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Uploaded By: PRESIDENT on May 22nd, 2016

Charles "Doc" Stewart Boston Bruins 1926
From the Boston Bruins 1926-27 Team-Signed Media Guide.

Charles Elmer "Doc" Stewart - Born November 13, 1895 in Carleton Place, Ontario - Died January 23, 1973 was a Canadian professional ice Hockey goaltender.

Stewart played junior with Kingston Collegiate Institute squad and the local Frontenacs. He then spent several years with the senior Toronto Argonauts, Toronto Dentals for four seasons while undergoing medical training, being named to the league's Second All-Star Team in 1918 and the First All-Star Team in 1919. During that time, he enlisted in the Canadian Army Dental Corps in 1917, being commissioned as a lieutenant, and assigned to Battalion M. D. No. 2; he did not see overseas service before war's end.

Doc Stewart also played for the Toronto Aura Lee in 1921, winning the S.P.A. / Sportsmen's Patriotic Association Tournament, and the Hamilton Tigers from 1922 to 1924.
Four times Stewart led all OHA senior netminders in wins, and with the Tigers' senior team in 1922, 1923 and 1924, Stewart was named the First Team All-Star goaltender all three seasons.

The Boston Bruins began play in 1924 and losing eight of their first nine games, often by wide margins, and desperate for goaltending, signed Stewart to a contract. He played the rest of the schedule for Boston, winning five out of twenty-one games for the weak club, adding two shutouts. He remained the Bruins' goaltender for two more seasons, his best record coming in 1926, when he had a 16-14-4 record with six shutouts and a 2.21 goals against average.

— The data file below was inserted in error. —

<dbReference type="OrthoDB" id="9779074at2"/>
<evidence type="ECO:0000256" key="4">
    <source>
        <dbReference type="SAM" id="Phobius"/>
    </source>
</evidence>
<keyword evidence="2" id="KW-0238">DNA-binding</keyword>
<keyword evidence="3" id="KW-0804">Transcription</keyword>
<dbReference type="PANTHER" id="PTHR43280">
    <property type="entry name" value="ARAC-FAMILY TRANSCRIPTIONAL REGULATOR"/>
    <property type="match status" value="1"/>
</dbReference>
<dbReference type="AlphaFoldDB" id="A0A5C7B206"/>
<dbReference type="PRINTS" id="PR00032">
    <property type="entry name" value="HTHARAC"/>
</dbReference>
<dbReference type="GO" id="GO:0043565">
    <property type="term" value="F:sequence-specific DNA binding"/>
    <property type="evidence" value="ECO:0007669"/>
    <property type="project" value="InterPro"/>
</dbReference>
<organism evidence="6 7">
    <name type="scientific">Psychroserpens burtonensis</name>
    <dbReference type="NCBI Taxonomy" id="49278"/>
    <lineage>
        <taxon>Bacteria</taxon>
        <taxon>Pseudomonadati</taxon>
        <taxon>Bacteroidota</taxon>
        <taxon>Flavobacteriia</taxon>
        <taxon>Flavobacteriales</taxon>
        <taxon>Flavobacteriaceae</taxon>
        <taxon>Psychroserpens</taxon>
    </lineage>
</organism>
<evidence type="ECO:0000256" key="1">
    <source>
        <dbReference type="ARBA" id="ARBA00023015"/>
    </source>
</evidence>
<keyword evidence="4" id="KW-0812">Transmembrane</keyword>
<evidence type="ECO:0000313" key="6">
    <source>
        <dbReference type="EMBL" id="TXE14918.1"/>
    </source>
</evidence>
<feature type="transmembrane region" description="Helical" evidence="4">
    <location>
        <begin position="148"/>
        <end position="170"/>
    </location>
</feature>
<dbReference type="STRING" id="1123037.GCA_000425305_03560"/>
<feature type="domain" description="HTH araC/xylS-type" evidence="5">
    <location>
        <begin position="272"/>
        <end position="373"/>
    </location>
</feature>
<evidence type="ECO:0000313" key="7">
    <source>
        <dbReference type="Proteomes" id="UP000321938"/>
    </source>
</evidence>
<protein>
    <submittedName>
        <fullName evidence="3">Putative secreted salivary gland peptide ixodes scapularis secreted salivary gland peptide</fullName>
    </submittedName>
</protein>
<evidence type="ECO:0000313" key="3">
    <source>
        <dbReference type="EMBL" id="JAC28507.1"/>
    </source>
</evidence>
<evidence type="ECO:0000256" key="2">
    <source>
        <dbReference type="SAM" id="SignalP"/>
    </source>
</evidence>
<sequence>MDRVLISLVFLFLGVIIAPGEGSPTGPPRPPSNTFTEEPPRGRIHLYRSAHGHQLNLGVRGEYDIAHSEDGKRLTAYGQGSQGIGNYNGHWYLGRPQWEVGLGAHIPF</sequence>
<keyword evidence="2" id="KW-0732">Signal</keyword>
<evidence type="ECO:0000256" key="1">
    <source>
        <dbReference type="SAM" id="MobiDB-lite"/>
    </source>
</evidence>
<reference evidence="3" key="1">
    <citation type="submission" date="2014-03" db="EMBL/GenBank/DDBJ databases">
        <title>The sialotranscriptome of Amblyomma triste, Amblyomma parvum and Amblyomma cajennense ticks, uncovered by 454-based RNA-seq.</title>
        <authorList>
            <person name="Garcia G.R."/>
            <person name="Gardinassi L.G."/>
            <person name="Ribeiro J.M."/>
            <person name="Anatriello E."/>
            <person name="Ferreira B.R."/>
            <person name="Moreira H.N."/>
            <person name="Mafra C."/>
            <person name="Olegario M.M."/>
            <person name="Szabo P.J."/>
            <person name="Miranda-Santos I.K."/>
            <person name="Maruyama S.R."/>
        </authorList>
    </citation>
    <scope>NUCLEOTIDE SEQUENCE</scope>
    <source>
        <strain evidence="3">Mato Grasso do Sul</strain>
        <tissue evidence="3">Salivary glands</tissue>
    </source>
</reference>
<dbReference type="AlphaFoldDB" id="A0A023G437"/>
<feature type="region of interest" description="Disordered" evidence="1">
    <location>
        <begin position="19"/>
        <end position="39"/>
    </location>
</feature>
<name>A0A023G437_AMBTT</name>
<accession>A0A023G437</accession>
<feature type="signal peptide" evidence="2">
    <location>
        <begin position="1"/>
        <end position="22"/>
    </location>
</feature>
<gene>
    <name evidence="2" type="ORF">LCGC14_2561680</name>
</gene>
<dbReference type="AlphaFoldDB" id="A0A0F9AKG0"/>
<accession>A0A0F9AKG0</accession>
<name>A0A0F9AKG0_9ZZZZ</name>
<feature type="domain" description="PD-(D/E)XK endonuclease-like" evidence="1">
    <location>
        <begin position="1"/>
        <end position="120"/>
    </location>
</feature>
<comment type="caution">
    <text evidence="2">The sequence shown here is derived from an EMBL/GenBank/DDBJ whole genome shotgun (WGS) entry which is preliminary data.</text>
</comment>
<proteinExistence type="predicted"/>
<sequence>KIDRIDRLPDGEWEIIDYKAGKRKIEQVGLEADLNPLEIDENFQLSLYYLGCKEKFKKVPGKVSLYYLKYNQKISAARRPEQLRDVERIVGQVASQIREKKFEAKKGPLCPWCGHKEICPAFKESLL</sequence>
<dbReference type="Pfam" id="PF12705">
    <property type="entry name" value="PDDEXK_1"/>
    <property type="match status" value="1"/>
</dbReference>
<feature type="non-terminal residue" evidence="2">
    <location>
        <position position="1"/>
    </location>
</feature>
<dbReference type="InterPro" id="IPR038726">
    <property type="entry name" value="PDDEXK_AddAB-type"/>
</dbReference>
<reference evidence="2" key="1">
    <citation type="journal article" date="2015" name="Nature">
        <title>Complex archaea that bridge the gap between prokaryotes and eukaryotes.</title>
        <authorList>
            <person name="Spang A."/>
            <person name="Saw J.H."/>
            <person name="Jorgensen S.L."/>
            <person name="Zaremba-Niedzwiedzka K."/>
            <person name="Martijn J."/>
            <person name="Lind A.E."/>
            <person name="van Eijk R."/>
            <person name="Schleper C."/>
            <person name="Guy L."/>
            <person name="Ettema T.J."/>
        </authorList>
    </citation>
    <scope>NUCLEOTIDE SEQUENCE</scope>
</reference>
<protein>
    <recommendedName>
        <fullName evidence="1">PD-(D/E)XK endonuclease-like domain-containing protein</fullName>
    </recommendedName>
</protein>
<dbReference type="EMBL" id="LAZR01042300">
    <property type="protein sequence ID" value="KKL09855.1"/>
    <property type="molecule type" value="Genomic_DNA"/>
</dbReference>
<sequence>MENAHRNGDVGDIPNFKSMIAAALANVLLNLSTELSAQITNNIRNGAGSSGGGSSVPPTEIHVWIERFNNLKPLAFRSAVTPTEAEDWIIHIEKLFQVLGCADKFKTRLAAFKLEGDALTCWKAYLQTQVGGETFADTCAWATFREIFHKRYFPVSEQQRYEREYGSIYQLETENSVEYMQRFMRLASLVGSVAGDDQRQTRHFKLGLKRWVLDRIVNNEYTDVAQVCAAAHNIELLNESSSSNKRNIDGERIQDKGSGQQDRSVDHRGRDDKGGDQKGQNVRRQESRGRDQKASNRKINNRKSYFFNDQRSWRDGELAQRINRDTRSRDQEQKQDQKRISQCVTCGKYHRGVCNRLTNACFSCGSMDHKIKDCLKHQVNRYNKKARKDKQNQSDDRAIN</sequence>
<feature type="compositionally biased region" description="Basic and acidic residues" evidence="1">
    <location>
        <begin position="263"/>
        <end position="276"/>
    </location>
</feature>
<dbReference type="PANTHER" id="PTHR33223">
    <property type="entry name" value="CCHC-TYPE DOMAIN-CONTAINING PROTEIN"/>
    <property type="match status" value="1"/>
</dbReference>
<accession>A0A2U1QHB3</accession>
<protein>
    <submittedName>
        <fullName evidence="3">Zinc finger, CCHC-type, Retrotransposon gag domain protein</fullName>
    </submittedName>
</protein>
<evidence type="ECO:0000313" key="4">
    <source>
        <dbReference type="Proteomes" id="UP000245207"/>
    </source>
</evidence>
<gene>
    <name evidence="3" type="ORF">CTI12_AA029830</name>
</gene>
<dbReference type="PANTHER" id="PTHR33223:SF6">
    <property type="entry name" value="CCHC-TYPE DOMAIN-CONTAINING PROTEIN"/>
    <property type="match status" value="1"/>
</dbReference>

Late in the 1927 season, the Bruins loaned Stewart to the Hamilton Tigers of the Canadian-American Hockey League, with whom he played nine games to finish his Hockey career.

Stewart finished his NHL career with a 30-41-5 record and ten shutouts in 77 games, recording a 2.45 goals against average.

Stewart's career goals against average is fifth best in Boston Bruins' history for any goaltender playing 75 games or more.

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